I'm particularly fond of one of these fruits, which is large and smooth and shapely. I fondle it with a frequency that borders on the peculiar. Not so much the love that dare not speak its name as the love that doesn't yet have a name - ficifoliaphilia perhaps?

There is a link, somewhat contentious, between chilacayote and tuber crops: spermidine synthase genes derived from C.ficifolia have been used to genetically modify sweetpotatoes in Japan. The resultant transgenic plants are apparently more resistant to chilling injury and oxidative stress. They are also able to develop storage roots (the bit you eat) in lower light levels than normal sweetpotatoes. No mention of what they taste like though. So whatever your opinion on GM technology, it at least shows that C. ficifolia is a plant with some very useful attributes. Maybe if I keep crossing it with any other squashes that I happen to be growing in the patch, I might just get lucky and create a delicious new squash that climbs trees, thrives in cool weather and keeps for years. I have a dream............

5 comments:

IAP said...

That is a beauty! How do you obtain stability after the first generation?
I occasionally get an illicit Cucurbit lovechild coming up in the plot, possibly from reverted F1 seeds that have survived the composting process. I'll let them live if their location is not inconvenient, but unfortunately the fruit usually seem to retain the worst characteristics of both parents - ugliness, smallness, toughness, and tastelessness. Still, one day the toast may land butter side up.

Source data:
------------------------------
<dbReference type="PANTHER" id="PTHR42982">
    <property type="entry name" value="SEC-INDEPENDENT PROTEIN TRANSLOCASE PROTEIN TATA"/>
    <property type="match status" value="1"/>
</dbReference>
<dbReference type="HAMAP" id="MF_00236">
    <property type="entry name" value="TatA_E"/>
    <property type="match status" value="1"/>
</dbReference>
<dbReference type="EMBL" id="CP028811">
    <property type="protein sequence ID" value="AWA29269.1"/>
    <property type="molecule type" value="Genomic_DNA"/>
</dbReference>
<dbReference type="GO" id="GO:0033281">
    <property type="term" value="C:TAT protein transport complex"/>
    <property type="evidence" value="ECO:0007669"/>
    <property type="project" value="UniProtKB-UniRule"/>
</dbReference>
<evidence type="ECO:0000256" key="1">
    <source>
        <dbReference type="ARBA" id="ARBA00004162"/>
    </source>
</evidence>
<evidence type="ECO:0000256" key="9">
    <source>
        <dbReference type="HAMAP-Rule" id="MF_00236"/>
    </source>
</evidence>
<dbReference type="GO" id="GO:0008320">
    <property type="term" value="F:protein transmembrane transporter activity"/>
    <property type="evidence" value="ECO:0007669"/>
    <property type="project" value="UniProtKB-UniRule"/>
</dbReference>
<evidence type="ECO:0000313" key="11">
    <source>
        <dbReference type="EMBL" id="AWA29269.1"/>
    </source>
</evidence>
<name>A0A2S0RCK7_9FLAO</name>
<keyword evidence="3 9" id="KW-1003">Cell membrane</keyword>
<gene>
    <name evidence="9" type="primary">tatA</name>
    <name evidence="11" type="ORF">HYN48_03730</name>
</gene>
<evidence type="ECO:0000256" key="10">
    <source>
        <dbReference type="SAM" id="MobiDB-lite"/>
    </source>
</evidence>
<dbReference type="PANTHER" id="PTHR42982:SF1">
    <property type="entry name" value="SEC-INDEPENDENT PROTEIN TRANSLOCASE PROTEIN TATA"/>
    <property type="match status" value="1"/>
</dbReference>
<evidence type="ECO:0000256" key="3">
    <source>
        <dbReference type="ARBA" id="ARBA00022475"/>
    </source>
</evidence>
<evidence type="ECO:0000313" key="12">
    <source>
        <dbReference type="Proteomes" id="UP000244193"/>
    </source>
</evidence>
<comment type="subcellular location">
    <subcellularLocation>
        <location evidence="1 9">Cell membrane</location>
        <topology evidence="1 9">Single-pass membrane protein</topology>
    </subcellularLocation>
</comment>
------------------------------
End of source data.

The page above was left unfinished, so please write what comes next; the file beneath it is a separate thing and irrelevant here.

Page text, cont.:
threnody said...

That's really interesting--I've recently aquired some C.ficifolia seeds to try out in my garden and see if they are worthwhile. That is a gorgeous yellow squash that you are holding.

Rhizowen said...

Hi Ian
Thanks. I'm rather pleased with that one.
As regards stability in the F2 and beyond, the simple answer is I don't know. I would guess that if I managed to produce an F2 (sadly unlikely) there would be all sorts of weird assortments of the two genomes. If the problem of male sterility could be overcome I would choose the plant(s) with the best qualities and self them and keep selecting for desirable characteristics until some sort of stability was achieved. The majority would be, as you've noted, pretty inferior.

Ben Gabel of Real seeds has done something similar C. maxima x moschata to create "Ben's Winter Monster". It's described somewhere on the Real seeds website (I think). I must try and grow it this year.


Hi Threnody

If you're in the tropics, then chilacayote will climb up the trees and you'll have huge fruits swinging above your head - watch out.
Although the mature fruits are very sweet and stringy, they are apparently valued for their ability to control blood sugar levels. Immature fruits are nice fried.

Rhizowen said...

Threnody - the seeds are very tasty too - heat them in a pan or skillet and they tend to puff up a bit which makes it easier to extract them from the shells.

Anonymous said...

that's a lovely dream!